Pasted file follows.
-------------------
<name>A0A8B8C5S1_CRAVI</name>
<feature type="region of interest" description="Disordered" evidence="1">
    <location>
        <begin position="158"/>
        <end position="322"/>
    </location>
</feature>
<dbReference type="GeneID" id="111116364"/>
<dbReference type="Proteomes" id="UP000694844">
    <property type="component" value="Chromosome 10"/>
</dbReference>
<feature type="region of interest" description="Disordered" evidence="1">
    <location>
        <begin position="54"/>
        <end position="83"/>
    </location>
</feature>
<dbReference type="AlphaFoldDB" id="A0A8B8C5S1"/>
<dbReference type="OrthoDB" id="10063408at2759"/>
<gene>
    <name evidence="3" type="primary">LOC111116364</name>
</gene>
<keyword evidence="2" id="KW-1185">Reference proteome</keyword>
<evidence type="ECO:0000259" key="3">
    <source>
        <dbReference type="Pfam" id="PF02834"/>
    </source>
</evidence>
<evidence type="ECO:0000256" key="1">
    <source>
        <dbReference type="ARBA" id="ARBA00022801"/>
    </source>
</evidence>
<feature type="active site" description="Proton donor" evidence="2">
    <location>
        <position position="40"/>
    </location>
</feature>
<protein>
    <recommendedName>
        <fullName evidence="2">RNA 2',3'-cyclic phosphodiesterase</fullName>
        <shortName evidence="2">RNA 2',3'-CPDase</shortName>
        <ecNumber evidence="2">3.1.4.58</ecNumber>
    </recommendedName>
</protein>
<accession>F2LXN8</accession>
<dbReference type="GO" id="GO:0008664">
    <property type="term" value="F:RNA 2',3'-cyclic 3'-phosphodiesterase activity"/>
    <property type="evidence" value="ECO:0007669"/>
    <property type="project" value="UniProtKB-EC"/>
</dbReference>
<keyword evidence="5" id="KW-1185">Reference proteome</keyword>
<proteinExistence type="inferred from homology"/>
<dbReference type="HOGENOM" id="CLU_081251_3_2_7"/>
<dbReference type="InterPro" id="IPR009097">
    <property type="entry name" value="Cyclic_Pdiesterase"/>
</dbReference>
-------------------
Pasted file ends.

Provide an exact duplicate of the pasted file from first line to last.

<name>A0A8B8C5S1_CRAVI</name>
<feature type="region of interest" description="Disordered" evidence="1">
    <location>
        <begin position="158"/>
        <end position="322"/>
    </location>
</feature>
<dbReference type="GeneID" id="111116364"/>
<dbReference type="Proteomes" id="UP000694844">
    <property type="component" value="Chromosome 10"/>
</dbReference>
<feature type="region of interest" description="Disordered" evidence="1">
    <location>
        <begin position="54"/>
        <end position="83"/>
    </location>
</feature>
<dbReference type="AlphaFoldDB" id="A0A8B8C5S1"/>
<dbReference type="OrthoDB" id="10063408at2759"/>
<gene>
    <name evidence="3" type="primary">LOC111116364</name>
</gene>
<keyword evidence="2" id="KW-1185">Reference proteome</keyword>
<evidence type="ECO:0000259" key="3">
    <source>
        <dbReference type="Pfam" id="PF02834"/>
    </source>
</evidence>
<evidence type="ECO:0000256" key="1">
    <source>
        <dbReference type="ARBA" id="ARBA00022801"/>
    </source>
</evidence>
<feature type="active site" description="Proton donor" evidence="2">
    <location>
        <position position="40"/>
    </location>
</feature>
<protein>
    <recommendedName>
        <fullName evidence="2">RNA 2',3'-cyclic phosphodiesterase</fullName>
        <shortName evidence="2">RNA 2',3'-CPDase</shortName>
        <ecNumber evidence="2">3.1.4.58</ecNumber>
    </recommendedName>
</protein>
<accession>F2LXN8</accession>
<dbReference type="GO" id="GO:0008664">
    <property type="term" value="F:RNA 2',3'-cyclic 3'-phosphodiesterase activity"/>
    <property type="evidence" value="ECO:0007669"/>
    <property type="project" value="UniProtKB-EC"/>
</dbReference>
<keyword evidence="5" id="KW-1185">Reference proteome</keyword>
<proteinExistence type="inferred from homology"/>
<dbReference type="HOGENOM" id="CLU_081251_3_2_7"/>
<dbReference type="InterPro" id="IPR009097">
    <property type="entry name" value="Cyclic_Pdiesterase"/>
</dbReference>